As for the handles, I happen to like All-Clad handles, especially on my small saucier. For my two large pieces I have a helper handle, so the long handle is not an issue.

          1. re: Madronatree

            Have you considered the MC2 line? It might not be as attractive as the SS exterior pans but I find that the performance is better because it has a thicker aluminum core and exterior. Its also cheaper than the stainless exterior models.

            Ive had my MC2/MasterChef pans for more than 15 years and I love them.

            1. re: Kelli2006

              Kelli I had not considered the MC2 since when I looked at AC's website the MC2 looked to be non-stick... I didn't click far enough I guess. I'll check it out. Thanks!

              1. re: Madronatree

                MC2 is interesting. Most of the MC2 cookware are not nonstick. It is cheaper and probably perform better. The two catches are (1) that you cannot put them in the dishwasher, and (2) they cannot be used for induction cooking. The standard All Clad stainless steel cookware is really: Stainless steel exterior surface, aluminum core, stainless steel interior surface. MC2 is: aluminum exterior, aluminum core, and stainless steel interior cooking surface.


                1. re: Madronatree

                  I have three pieces of MC2 which I like very much, but I don't much care what my pots look like. A stainless exterior can be kept looking new — an aluminum exterior cannot, at least with ordinary effort.

                  1. re: GH1618

                    I wonder if the same is true for the D5, with its "brushed" finish.

                    1. re: Madronatree

                      I think so. A brushed finish will actually make the cookware "appears" to look new longer -- because the brushed finish hides minor scratches, whereas a mirror finish readily shows scratches.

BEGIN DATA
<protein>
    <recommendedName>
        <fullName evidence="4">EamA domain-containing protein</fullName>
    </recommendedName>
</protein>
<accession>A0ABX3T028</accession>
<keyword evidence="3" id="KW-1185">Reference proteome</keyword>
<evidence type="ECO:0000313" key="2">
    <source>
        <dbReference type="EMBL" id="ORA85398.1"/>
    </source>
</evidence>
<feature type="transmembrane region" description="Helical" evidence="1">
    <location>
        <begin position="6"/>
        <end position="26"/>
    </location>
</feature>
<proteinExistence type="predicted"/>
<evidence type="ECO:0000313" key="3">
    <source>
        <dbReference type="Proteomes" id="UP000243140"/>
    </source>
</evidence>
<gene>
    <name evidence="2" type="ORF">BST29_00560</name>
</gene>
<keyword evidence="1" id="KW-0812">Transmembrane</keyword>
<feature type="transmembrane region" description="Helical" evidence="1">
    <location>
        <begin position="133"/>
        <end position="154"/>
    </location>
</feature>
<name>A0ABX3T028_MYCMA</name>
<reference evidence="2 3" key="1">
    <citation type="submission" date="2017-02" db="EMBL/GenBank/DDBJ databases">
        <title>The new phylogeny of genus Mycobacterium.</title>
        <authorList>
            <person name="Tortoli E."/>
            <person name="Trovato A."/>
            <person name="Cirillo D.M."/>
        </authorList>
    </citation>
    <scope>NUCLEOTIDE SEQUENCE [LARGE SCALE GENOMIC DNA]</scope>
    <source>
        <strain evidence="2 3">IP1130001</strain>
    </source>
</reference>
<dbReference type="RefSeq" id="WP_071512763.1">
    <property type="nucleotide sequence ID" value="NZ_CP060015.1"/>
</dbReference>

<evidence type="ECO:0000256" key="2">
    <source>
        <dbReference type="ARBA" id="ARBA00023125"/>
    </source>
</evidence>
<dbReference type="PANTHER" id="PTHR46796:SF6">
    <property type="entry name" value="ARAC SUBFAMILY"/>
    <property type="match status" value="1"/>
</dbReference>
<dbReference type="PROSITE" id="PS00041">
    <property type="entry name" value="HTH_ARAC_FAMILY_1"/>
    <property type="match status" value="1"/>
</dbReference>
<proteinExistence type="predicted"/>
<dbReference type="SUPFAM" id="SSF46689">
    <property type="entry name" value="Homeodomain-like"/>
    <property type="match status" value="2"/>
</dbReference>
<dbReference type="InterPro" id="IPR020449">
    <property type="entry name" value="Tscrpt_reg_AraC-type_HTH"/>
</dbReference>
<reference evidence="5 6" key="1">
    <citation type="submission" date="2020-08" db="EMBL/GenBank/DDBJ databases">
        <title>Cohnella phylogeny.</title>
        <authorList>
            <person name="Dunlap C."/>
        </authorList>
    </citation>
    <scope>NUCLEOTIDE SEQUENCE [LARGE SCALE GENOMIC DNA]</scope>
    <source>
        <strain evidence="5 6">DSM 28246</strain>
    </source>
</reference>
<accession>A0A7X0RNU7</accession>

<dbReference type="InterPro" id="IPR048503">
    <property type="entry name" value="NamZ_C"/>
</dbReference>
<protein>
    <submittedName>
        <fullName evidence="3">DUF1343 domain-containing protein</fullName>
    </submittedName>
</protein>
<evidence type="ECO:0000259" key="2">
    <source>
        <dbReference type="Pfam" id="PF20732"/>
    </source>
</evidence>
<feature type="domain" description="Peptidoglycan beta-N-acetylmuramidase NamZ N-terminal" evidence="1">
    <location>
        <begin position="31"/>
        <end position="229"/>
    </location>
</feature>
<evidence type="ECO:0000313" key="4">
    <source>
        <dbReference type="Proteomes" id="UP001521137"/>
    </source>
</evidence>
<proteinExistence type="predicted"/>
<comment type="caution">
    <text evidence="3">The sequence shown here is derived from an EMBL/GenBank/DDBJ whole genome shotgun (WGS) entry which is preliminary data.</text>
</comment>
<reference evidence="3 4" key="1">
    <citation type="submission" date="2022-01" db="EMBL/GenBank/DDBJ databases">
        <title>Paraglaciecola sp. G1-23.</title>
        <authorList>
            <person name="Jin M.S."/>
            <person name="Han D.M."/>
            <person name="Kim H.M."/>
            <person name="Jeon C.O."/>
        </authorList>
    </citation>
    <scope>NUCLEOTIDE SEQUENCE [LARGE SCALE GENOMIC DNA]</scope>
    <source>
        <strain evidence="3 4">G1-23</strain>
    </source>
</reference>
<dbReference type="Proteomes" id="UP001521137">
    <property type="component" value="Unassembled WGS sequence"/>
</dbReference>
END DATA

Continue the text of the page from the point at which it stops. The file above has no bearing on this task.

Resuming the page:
1. re: Madronatree

                        That is stainless steel, so should be much easier to keep looking good.

            2. If you are leaning toward the All Clad, please ensure you will be happy with the comfort of the handles. I have the d5 deep sauté. Great pan, but for me, it has lousy handle comfort. But from many previous posts, the handle issue does not seem to be that big of an issue for most.

              5 Replies
              1. re: dcrb

                <please ensure you will be happy with the comfort of the handles>

                Thanks for reminder us. Many people do find the handle uncomfortable.

                1. re: dcrb

                  Is it the angle or the handle-shape that you find uncomfortable?

                  1. re: Madronatree

                    Both really. I suppose the upward angle is to allow the handle to pass over the tops of adjacent pots (great idea) and may contribute to easy flipping or tossing of skillet contents. But purely from a balance standpoint, I don't care for it and find the handles lacking in hand filling bulk without the use of a pot holder or towel, neither of which are needed.

                    1. re: Madronatree

                      I can see why some find the shape uncomfortable, but it doesn't bother me. My large pans (sauté and saucepan) have helper handles. I never lift these with one hand when they have contents. The long handle is used only tu turn the pot and hold it while stirring. When I pick up the pan with two hands, the grip on the long handle is completely different from what it would be for picking it up by that handle alone, so not a problem.